Meat production in its current shape is burdened with multiple environmental challenges. Technological solutions have been touted as a means of reconciliation of economic growth and environmental sustainability. In Northern Ireland, anaerobic digestion (AD) technology was presented as a solution for more sustainable animal waste management and greenhouse gas emission reduction in the context of the Going for Growth (GfG) agrifood strategy. AD sites were also eligible for the Renewable Obligation Certificates (ROCs) subsidy support scheme. While criminological engagement with the issues around food crime is yet inchoate, even less attention has been paid to the issue of the criminogenic nature of responses to food production harm. The paper fills this lacuna by discussing how an ostensibly positive initiative of incentivising AD through subsidy provision may have criminogenic potential: it may exacerbate environmental harm due to its ineffectiveness for dealing with ammonia emissions from animal waste, and create opportunities for deviance, such as breaches in planning regulation and subsidy fraud.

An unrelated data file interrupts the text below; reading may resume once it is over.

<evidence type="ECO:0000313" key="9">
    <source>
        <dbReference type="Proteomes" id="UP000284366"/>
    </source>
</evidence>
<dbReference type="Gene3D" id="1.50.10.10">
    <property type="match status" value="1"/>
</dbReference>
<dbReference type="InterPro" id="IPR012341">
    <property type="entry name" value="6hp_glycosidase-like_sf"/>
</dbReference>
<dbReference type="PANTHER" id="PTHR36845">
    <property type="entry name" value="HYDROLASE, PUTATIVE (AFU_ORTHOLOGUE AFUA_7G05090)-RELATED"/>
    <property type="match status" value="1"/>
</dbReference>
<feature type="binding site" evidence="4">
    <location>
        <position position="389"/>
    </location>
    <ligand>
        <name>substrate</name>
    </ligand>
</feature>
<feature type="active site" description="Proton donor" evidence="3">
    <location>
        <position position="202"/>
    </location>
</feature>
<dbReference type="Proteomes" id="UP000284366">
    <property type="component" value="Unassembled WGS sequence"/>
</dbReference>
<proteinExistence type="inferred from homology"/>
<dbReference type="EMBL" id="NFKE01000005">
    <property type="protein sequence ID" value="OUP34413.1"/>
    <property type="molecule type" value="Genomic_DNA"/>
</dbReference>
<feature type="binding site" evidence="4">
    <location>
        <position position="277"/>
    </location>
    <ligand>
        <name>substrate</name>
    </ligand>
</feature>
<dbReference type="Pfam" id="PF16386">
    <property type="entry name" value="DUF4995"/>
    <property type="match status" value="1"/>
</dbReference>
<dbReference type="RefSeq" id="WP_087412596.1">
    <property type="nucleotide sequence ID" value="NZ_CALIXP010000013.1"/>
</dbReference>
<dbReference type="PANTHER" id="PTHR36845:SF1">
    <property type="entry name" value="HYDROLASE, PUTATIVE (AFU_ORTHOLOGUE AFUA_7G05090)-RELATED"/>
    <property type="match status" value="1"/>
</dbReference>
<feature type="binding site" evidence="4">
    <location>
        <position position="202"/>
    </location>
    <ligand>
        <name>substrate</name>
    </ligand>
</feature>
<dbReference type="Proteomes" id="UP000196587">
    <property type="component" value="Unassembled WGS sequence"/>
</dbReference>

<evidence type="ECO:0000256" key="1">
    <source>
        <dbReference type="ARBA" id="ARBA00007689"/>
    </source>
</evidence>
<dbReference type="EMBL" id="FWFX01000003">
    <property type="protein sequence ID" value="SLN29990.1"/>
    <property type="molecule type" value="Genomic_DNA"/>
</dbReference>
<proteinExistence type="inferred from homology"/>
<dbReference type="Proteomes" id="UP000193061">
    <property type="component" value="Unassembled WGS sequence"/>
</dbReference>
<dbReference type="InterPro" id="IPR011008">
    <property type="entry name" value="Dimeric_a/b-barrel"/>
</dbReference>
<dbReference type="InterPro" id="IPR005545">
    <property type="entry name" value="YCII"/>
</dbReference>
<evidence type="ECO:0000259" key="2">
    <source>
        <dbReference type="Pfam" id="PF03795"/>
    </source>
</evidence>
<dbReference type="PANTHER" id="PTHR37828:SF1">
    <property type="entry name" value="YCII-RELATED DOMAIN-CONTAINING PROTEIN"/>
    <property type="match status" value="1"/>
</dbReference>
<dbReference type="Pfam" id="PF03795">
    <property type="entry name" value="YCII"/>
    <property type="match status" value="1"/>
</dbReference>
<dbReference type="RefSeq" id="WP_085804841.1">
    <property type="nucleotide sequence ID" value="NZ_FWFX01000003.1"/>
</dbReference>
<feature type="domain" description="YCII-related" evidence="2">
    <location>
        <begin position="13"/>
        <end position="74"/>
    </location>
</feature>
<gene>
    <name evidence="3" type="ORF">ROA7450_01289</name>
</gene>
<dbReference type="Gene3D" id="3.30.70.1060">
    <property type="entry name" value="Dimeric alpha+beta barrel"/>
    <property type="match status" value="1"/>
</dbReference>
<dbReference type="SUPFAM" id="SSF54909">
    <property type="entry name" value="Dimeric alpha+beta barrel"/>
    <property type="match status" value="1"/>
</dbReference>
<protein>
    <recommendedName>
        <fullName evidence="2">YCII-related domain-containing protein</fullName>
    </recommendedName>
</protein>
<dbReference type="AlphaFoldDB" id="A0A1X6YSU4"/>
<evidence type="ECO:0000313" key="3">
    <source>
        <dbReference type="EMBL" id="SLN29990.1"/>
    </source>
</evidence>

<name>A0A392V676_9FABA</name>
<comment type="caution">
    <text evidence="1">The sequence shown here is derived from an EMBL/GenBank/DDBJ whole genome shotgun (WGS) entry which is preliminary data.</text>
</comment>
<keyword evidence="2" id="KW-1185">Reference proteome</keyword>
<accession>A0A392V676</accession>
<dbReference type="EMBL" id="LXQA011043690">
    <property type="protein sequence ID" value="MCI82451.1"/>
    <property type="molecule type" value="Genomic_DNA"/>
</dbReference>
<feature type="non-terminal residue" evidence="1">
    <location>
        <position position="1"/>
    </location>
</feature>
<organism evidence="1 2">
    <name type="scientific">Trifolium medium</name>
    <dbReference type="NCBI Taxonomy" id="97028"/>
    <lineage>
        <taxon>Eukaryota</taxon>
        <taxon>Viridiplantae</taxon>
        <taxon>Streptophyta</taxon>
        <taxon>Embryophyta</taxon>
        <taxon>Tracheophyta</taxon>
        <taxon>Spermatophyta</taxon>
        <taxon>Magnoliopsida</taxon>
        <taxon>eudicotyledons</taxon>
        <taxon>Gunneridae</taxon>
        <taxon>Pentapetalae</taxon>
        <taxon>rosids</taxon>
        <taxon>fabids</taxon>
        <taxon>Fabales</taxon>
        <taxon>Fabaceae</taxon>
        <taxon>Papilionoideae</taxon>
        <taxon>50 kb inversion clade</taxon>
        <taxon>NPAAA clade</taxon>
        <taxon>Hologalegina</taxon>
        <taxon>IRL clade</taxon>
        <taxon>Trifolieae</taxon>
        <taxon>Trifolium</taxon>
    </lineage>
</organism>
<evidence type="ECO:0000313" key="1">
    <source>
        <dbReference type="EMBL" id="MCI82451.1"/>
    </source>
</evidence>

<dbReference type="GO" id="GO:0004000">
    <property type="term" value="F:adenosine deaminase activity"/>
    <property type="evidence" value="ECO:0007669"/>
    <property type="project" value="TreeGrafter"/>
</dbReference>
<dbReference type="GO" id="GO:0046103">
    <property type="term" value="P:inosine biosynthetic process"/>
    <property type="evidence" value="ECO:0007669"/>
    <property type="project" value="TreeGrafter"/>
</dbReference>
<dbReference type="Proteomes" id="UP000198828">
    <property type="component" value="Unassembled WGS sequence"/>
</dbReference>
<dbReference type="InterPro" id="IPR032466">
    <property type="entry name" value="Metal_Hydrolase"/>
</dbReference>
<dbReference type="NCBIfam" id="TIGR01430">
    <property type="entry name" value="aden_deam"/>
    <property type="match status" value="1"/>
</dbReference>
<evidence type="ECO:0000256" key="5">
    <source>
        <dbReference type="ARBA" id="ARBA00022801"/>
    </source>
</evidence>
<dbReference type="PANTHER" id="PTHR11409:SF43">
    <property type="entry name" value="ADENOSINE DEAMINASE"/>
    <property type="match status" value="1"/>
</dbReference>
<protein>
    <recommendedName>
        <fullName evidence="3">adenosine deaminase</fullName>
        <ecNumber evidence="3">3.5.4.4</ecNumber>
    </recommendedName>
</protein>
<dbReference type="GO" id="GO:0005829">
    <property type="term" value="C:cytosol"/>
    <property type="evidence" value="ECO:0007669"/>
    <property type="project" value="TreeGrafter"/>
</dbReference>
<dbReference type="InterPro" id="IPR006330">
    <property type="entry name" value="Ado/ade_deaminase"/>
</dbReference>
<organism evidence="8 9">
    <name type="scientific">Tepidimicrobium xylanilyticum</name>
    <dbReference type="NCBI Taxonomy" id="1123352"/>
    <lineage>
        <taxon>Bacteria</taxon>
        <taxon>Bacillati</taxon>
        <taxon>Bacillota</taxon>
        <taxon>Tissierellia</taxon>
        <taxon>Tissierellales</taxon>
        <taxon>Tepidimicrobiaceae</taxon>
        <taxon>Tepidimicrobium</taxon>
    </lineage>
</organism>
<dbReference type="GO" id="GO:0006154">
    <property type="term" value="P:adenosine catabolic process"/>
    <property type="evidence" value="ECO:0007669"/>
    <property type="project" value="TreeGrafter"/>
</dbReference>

|Number of pages||15|
|Journal||International Journal for Crime, Justice and Social Democracy|
|Early online date||1 Sep 2021|
|Publication status||Published - 18 Oct 2021|